I remember when I first decided that I wanted to pursue a PhD. It was two weeks from my 25th birthday, I was in the middle of a quarter-life crisis after my childhood bestie suddenly passed away, and as a third year elementary school teacher approaching testing season, I was a bit disillusioned with my current career. I was feeling both weary and restless, and I knew I needed some type of change. I had spent the 12 months prior wavering back and forth about whether I wanted to apply to law school – despite the fact that I didn’t really want to practice law. “Why?” you ask. Because credentialism. Essentially, I knew that I was getting older, I wanted to pursue further schooling, and while I was passionate about education and absolutely LOVED my students, I was not completely satisfied with my experiences as a K-12 teacher. Based on cursory research and a few conversations with my roommate who had been applying to doctoral programs, I felt that a PhD was my ticket to pursuing my ultimate purpose – which, if I’m being completely honest, I’m still trying to figure out. With being said, I decided to do what millions of other Americans do when they aren’t sure about their path – I applied and accepted an offer to graduate school.
Like many of my colleagues – fellow Black grads in particular – I entered my program with grand ideas about what I would be able to accomplish during my program and after I had earned my PhD. In my mind, my Sociology PhD program was going to provide me with the knowledge, skills, and ability to change the world and contribute to communities of color. Yes, I knew that a PhD program was about research, but to be honest, I had very little research experience before attending graduate school and could not fully appreciate the methodological variety associated with social science research. When I began my studies, I simply assumed that I would be in the field, directly learning from and talking with individuals whose experiences could shed light on social and educational inequality in America. My bubble was burst the moment someone introduced me to nationally representative data – where names become randomly assigned id numbers and people’s thoughts, beliefs, and experiences are recorded as zeros, ones, and twos – and told me to write a research question based on predetermined variables. Additionally, any ideas I had about pursuing a PhD explicitly for the purpose of community change were quickly squashed when my cohort and I were told bluntly, “you’re training to become a sociologist, not a social worker.”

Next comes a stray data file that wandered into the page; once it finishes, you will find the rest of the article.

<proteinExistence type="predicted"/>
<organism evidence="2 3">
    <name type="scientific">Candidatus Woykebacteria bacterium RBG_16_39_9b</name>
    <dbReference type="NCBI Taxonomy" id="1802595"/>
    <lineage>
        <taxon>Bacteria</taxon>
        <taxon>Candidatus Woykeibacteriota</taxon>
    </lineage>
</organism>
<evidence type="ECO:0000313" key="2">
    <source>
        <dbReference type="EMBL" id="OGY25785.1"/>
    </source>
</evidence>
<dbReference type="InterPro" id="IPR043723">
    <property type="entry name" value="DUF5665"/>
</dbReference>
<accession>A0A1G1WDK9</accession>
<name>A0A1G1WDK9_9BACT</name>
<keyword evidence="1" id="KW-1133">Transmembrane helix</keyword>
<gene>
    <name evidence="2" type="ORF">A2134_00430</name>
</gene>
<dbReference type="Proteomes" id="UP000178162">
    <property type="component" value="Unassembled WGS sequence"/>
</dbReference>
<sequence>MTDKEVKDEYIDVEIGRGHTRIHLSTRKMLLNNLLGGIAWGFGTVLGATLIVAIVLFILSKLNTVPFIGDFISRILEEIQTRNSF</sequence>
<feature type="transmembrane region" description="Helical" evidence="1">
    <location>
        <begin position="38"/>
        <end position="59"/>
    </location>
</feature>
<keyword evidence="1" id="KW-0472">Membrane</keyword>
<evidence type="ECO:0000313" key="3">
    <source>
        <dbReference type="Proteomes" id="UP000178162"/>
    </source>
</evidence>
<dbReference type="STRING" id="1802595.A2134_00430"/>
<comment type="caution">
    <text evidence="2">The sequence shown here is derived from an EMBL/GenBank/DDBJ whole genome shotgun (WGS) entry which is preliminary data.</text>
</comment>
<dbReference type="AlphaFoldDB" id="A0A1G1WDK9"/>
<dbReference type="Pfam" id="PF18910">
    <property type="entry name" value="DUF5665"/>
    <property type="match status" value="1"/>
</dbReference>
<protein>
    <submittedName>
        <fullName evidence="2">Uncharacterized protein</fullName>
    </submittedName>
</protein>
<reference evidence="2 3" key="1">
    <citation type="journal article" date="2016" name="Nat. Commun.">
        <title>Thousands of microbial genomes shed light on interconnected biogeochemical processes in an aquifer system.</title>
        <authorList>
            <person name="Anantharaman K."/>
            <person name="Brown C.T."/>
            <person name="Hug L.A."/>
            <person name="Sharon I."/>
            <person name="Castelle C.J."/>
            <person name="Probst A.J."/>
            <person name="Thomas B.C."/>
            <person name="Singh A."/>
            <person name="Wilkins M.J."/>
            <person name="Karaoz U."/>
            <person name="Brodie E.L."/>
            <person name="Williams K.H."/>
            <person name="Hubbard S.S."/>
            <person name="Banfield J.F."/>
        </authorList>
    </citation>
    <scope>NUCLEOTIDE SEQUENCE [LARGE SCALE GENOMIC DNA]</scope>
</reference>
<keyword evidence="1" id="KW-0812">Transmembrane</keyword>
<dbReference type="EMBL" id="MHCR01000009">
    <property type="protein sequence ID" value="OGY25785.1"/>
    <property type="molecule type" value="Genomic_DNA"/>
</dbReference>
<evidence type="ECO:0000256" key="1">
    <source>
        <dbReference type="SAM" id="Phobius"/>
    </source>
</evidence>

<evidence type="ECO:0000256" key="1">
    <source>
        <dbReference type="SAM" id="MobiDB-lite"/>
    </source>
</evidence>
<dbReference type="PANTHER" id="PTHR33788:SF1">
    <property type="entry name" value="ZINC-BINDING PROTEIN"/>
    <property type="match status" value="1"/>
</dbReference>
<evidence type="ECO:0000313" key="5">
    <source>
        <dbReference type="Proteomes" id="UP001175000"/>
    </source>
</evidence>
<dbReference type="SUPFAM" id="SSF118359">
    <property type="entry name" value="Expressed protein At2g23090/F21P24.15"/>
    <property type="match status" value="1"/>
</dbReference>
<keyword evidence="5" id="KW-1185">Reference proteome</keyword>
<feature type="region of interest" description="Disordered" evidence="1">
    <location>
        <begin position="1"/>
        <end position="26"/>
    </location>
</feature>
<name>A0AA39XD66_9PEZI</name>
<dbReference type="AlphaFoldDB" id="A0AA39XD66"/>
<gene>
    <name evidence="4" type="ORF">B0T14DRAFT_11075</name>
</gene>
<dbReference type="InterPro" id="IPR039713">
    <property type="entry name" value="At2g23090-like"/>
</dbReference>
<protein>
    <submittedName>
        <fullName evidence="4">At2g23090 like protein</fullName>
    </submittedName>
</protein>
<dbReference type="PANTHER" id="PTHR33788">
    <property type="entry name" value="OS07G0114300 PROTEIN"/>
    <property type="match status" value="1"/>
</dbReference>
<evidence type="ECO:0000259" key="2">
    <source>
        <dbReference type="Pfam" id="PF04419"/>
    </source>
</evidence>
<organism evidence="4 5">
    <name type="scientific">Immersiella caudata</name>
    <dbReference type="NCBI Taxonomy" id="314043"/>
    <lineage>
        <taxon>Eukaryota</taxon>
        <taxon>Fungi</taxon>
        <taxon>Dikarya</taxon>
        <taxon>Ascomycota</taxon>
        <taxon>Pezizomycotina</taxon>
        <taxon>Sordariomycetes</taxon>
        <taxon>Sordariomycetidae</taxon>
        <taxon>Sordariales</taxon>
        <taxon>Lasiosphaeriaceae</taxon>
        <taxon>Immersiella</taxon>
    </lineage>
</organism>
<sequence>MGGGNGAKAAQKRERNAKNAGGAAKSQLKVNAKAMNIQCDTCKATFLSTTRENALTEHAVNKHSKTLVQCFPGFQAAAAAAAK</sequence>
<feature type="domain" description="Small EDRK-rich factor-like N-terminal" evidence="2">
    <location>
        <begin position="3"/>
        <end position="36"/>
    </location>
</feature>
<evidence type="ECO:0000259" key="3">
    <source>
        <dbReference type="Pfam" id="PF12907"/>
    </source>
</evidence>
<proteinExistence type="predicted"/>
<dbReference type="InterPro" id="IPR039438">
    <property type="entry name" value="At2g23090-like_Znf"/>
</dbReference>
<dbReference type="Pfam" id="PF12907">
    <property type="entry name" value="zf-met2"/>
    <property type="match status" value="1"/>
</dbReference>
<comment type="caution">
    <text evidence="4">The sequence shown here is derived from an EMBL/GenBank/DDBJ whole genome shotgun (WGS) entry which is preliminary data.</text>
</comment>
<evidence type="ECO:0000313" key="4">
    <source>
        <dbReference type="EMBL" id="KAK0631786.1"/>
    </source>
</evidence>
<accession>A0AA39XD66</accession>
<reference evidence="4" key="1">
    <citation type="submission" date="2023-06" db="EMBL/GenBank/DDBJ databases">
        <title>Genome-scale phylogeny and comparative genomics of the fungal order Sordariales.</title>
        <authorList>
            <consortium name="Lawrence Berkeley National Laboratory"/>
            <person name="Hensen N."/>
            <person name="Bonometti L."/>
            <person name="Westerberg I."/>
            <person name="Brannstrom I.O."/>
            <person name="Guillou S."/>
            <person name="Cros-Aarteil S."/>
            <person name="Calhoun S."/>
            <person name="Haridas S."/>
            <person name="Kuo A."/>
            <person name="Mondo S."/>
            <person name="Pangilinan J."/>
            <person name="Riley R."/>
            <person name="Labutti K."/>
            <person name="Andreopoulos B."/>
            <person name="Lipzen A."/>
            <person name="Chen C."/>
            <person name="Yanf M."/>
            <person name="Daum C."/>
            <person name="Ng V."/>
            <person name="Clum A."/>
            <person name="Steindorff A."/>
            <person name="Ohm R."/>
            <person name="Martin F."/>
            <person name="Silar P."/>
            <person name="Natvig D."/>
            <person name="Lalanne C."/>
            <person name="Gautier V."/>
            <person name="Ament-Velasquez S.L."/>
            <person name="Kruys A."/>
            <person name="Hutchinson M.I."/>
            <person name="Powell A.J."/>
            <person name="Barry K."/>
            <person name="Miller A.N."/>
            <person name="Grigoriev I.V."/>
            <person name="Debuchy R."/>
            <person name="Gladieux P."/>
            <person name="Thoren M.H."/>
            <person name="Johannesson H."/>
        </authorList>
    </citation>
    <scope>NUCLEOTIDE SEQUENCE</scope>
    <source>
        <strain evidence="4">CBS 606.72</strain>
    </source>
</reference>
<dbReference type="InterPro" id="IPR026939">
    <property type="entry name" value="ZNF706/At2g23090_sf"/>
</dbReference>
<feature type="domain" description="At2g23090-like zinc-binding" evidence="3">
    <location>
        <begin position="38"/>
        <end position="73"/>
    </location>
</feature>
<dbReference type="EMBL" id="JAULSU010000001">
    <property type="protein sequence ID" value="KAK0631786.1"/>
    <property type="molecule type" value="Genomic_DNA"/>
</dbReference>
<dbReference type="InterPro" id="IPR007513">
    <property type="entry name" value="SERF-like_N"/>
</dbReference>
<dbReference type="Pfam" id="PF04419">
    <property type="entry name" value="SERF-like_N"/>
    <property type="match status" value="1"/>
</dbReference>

Needless to say, I was once again disillusioned about my career choice, but it was my own fault. I had ultimately embarked on a 5-8 year journey without completely knowing what I had gotten myself into and without really examining whether I was taking the most efficient path to my ultimate destination. Therefore, I spent the first year of my program deeply reflecting on whether I’d continue to pursue my PhD or whether I would “master out.” Thankfully, I figured out that I enjoy teaching and research – when conducted on my own terms – but that could have been a very expensive lesson given that I had depleted my savings moving from Atlanta, GA to the corn fields of Indiana. Given that I would hate for you, yes you, to spend thousands on applications and moving, quit a stable job, and potentially delay pursuing your purpose in life, it might be a great idea to take time and reflect on whether you truly want or even need a PhD. Below are a few questions that I had to ask myself before confidently saying that a PhD would, indeed, be useful for me; I encourage you to ask yourself the same questions:
- Do I really need a PhD to pursue my goal of changing the world as I see fit? Will this really help me fulfill my purpose or am I simply seeking three additional letters behind my name?
- Do I really need a PhD to obtain the job that I want in the future? Will my future employer find this degree useful or will I end up overqualified (or lack the job experience) for what I really want to do?
- Do I enjoy teaching? Do I want to teach at a postsecondary institution?
- Do I really want to spend the next 5-8 years of my life, and potentially my entire life, conducting research on a specific area of study?
- What are the different research methods? What type of research do I want to conduct (qualitative research, action research, quantitative research, and etc)?